During the past week, I watched as the real estate market ebbed and flowed. Santa Clarita Valley is dynamic and one of those areas, close enough to Los Angeles to be convenient and far enough away to be considered a suburb.
I’m sure you thought I was going to say something negative about Los Angeles. That is a big negatory ghost rider. I love LA – I was a cop there from 1990-2013 – I’m comfortable with all areas and have worked all four corners.
Being a cop turned realtor has given me some insight that most other agents don’t have. This includes me offering a bit of the little Detective I have inside.
People are more concerned about getting a great deal on a home than on who the neighbors are. I say getting a Great Deal maybe less important than finding out who the neighbors are.
Of course, most buyers have an appraiser to let them know if they are “paying too much” for the home. That is a buyer’s safety net.
A home buyer should also be able to trust his guide in the real estate process for an opinion. That would be his real estate agent.
Finding out who the neighbors are, that takes a little more effort and is very important.
Look at it this way, you are going to be living in the same place for a while. You are going to have most of your prized possessions under that roof. While you can’t/shouldn’t judge a book by its cover. You may get a good idea what may be written in the preface.
Also – these calls/investigations should be completed in the first week after opening escrow. That is before that buyer spends any of the upfront money required to purchase real estate.
- Before the appraisal – this happens pretty quickly and is ordered by the buyer’s lender. Let your lender or your agent know what you are doing, re neighbor investigation, and keep them posted on the time frame.
- Before the inspection – the inspection is something that you also pay for at the time of service. The home inspection will typically happen within the first week or at least by the second week. This is something that you or your agent will order.
- Before the pest inspection – this is another inspection that you will pay for at the time of service. This is also something that you or your agent will order. Be sure to get your Neighbor investigation completed beforehand.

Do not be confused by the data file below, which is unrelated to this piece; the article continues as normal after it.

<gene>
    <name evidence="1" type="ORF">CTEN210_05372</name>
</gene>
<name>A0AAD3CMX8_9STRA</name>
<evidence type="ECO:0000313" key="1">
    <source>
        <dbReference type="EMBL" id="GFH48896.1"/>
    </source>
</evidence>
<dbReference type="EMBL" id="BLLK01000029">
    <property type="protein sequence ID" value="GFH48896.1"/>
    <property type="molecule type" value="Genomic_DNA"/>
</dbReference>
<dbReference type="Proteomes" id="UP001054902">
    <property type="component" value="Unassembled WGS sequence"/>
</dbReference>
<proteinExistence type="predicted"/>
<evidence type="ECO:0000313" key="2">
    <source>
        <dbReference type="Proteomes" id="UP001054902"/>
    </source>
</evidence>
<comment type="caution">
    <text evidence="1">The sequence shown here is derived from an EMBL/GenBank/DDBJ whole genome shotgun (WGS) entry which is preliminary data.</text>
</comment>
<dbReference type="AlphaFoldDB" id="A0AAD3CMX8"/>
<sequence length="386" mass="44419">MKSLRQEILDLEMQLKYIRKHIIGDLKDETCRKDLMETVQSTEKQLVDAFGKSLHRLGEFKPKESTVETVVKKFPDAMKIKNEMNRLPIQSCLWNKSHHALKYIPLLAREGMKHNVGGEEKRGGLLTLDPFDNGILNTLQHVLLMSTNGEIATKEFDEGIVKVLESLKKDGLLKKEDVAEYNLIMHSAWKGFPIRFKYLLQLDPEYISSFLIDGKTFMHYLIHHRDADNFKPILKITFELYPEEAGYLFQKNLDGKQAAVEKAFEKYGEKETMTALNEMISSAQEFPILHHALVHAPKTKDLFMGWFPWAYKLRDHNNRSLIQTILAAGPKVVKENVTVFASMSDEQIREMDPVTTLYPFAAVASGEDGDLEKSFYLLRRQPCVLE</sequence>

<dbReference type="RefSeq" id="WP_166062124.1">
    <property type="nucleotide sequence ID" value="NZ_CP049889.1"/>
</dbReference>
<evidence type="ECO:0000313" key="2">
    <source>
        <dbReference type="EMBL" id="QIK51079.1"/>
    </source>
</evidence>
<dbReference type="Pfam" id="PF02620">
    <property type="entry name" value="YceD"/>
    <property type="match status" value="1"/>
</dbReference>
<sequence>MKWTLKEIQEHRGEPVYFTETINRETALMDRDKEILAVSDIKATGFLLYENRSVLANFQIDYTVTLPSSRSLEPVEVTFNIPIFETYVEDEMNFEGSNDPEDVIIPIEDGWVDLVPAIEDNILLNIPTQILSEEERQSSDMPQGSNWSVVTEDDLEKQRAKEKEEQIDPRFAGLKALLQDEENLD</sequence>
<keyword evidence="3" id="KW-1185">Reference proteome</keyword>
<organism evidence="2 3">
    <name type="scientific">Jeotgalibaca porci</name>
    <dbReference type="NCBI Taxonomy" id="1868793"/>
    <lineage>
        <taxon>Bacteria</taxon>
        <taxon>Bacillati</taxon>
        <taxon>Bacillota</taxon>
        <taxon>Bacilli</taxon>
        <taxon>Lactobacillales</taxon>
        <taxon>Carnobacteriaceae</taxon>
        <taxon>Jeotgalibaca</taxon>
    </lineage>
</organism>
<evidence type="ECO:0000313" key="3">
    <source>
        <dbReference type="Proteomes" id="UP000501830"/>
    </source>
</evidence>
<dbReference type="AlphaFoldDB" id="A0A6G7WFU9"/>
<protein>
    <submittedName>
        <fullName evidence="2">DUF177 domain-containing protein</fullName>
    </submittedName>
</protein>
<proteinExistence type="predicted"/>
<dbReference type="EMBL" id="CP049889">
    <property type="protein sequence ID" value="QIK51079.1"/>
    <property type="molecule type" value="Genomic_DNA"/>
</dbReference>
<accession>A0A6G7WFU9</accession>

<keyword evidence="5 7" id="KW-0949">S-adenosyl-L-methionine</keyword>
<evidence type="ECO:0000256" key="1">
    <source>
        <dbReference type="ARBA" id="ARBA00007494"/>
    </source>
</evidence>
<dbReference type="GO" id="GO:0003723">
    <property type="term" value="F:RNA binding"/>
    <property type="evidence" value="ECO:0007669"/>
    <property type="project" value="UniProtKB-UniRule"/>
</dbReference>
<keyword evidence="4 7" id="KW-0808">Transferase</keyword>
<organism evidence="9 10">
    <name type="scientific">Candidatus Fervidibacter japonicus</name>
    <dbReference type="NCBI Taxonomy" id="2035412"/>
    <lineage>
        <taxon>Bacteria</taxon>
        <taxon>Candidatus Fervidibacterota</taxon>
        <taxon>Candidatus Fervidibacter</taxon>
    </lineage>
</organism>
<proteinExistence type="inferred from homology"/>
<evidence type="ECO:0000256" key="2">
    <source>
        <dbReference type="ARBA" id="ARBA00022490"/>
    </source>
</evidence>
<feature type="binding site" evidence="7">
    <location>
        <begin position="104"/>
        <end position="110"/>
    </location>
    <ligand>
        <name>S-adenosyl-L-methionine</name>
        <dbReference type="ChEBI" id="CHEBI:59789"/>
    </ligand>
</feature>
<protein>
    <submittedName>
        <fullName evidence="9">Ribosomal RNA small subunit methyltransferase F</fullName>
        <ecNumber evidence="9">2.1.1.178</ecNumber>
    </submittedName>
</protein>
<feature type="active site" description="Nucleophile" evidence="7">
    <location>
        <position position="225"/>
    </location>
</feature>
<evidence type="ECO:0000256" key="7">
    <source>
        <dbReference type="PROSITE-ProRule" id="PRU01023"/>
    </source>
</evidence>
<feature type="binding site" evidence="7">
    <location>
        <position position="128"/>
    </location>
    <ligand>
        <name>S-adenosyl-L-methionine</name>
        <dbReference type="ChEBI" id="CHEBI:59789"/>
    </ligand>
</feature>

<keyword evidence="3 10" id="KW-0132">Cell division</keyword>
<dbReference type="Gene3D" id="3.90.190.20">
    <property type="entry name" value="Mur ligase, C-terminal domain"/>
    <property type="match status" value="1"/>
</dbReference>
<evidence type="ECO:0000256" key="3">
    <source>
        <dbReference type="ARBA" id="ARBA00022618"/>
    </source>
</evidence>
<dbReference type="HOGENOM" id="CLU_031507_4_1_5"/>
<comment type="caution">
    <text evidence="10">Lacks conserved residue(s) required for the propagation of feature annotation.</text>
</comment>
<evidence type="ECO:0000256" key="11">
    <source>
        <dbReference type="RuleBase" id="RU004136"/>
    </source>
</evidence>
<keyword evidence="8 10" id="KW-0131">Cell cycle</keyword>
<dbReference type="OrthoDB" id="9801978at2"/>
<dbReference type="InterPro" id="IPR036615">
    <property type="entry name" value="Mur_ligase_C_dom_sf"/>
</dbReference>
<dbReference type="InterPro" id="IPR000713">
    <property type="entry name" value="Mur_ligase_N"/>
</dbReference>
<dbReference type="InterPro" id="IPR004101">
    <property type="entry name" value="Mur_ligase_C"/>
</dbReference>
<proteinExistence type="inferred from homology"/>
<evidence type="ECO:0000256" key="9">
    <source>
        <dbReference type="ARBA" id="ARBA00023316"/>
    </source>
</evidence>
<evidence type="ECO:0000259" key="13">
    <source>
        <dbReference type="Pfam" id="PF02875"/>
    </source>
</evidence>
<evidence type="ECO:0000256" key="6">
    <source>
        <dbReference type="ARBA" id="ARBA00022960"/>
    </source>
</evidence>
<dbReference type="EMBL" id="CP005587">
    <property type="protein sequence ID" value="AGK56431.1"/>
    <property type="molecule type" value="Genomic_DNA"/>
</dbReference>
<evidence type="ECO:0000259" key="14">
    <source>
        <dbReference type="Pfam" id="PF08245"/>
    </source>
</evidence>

Notice that I am a fan of my own 7 step rule. If we are speaking about an urban setting with homes built all around, you are going to want to make personal contact with each of the neighbors living in those residences.
Some of my favorite resources to use when explaining to a home buyer about investigating their potential neighbors are the following.
Knock knock, who’s there?
You’ll simply knock and say, “Hi, we are buying that home “insert location” and wondered what you can tell us about the neighborhood?”
Open-ended questions are the best – formulate questions that are hard to answer with a yes or no. Those that require a narrative response.
Who lives here with you?
What do you think about your neighbors?
What were your thoughts about the people we are buying the home from?
Anything else we should know?
Make it a point to contact those homes which share property boundaries with your home. As a good rule of thumb, door knock the three homes across the street. If you have an extended backyard – You will have to drive to the street which has frontage in front of those homes and door knock those.
Consider foliage – trees, overgrowth or potential issues with your home impacting the neighbors home. A Good example of this may be a large tree that is along or close to a fence line. Maybe that is your neighbor’s tree and it’s causing damage to your fence. That needs to be cleared up before escrow closes. If you wait until after you are the full owner of the home, it may be the neighbor turns out to be not nice and is not interested in helping. Then you have to involve attorney’s etc..
If you have dramatic slopes and properties above/below your’s at different elevations – those are also very important to contact.
Call the cops…
During your investigations make sure you give a call to the local law enforcement authority. Depending on the size of the agency, they may have a specific SLO – Senior lead Officer or an officer assigned to the district where your home is located. Find out who that person is. Your question will pertain to you buying a home within the area the cop knows all too well. They will tell you what they think.
In fact, in most cases, they may tell you more than you wanted to hear, which is good.
Bang away on the keyboard
Do computer searches for each of the addresses you are going to doorknock. See what pop’s up. You may be surprised what you find which could impact your wanting to buy the home or not.
The computer is also a great resource for checking the local crime trends and the Megan’s Law Database.
Condos – Townhomes – Attached properties
I could not give you the best real estate advice without giving a bit of a word about condos and townhomes. The difference between townhomes and condos is that townhomes are typically multi-level. Condos have all bedrooms, living room, bathrooms, kitchen etc, on a single level, like an apartment.
Definitely, go to the residences of anyone living above you and below you. Make sure you also doorknock those residences sharing walls with yours. If the building consists of only a few units, I’d doorknock them all.
In most cases – not everyone you doorknock will be at home and in other circumstances they won’t want to give you the time of day.
I would make sure you take everyone who’s going to be living with you on your “neighbor investigation”.
Some buyers don’t take these steps and things work out without any issues. The buyers that take my advice seem to have fewer issues moving forward from the point of moving in.
I’m Connor MacIvor with REMAX. I share this information because it is my mission that my real estate clients are well protected and safe when it comes to the buying and selling of real estate.